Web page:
By Gertrude Chavez-Dreyfuss
NEW YORK, Sept 8 U.S. Treasury yields rose on
Thursday, in line with European bonds, after European Central
Bank President Mario Draghi left the door open for additional
monetary policy easing but gave no indication that more stimulus
was actually coming.
The rise in yields, which move inversely to prices, was
being driven by the long-end of the curve, notably U.S. 30-year
bonds, whose yields rose for a second straight session.
Draghi said on Thursday the bank was looking at options to
ensure it could pursue its unprecedented money-printing program,
with euro zone inflation still way below its official target.
However he said an extension of its 80-billion-euro monthly
asset purchases was not discussed at the meeting.
Germany's 10-year Bund yield was up at minus 0.090 percent
, while 30-year bond yields rose to 0.459 percent
Italian, Spanish and Portuguese 10-year government bond
yields rose as much 6-7 basis points each
"The (German) bund weakness have spilled over to Treasuries
mostly on the lack of new quantitative easing coming from the
ECB, which is being interpreted as less dovish," said David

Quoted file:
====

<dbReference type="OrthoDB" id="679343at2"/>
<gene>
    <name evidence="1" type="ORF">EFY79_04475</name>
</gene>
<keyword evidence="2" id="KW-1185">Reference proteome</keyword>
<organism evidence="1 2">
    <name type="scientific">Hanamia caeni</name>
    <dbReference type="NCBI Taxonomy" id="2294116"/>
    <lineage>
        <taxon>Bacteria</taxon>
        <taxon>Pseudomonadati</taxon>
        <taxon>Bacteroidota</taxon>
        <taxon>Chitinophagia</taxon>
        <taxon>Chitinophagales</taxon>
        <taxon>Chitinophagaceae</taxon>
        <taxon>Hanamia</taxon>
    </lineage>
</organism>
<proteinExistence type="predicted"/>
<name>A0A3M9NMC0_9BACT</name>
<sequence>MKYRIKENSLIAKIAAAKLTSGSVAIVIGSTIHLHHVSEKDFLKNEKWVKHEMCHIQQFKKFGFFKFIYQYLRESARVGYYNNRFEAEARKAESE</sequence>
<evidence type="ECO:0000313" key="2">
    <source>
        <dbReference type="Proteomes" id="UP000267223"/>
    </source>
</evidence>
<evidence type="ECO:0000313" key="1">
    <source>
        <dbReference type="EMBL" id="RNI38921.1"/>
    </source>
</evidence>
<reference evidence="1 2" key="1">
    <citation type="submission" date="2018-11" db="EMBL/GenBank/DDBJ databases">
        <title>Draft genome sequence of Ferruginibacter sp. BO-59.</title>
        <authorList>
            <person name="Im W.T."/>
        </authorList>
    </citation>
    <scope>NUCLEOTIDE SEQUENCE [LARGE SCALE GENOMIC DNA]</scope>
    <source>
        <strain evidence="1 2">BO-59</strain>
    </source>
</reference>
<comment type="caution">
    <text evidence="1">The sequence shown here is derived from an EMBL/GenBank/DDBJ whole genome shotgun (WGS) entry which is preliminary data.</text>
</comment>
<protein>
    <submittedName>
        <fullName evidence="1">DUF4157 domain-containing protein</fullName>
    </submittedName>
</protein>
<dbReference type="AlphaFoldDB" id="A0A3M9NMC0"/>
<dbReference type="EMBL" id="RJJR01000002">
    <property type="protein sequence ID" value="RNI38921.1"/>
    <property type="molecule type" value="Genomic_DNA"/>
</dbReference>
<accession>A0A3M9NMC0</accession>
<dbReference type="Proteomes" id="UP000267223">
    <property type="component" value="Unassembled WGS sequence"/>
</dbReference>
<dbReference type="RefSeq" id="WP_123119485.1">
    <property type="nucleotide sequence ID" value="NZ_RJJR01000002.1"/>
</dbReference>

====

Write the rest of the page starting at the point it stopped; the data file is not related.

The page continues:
Keeble, global head of interest rates strategy, at Credit
Agricole in New York.
In mid-morning New York trading, benchmark 10-year Treasury
notes were down 8/32 in price to yield 1.568
percent, from 1.539 percent late on Wednesday. Yields had fallen
as low as 1.519 percent on Wednesday, a three-week trough.
The 30-year Treasury bond fell 23/32 in price to
yield 2.270 percent, from 2.236 percent on Wednesday.
Long-dated Treasury debt yields also edged higher on data
showing U.S. initial weekly jobless claims fell to a seasonally
adjusted 259,000 for the week ended Sept. 3, the lowest level
Prices of two-year notes were flat with a yield
of 0.742 percent.
Fed funds futures prices on Thursday after the jobless
claims data indicated that investors see an 18 percent chance of
a rate hike at the Federal Open Market Committee meeting this
month, from 15 percent late on Wednesday.
The perceived likelihood of a December rate increase,
however, was about 52 percent, versus 47 percent the previous
(Reporting by Gertrude Chavez-Dreyfuss; Editing by Nick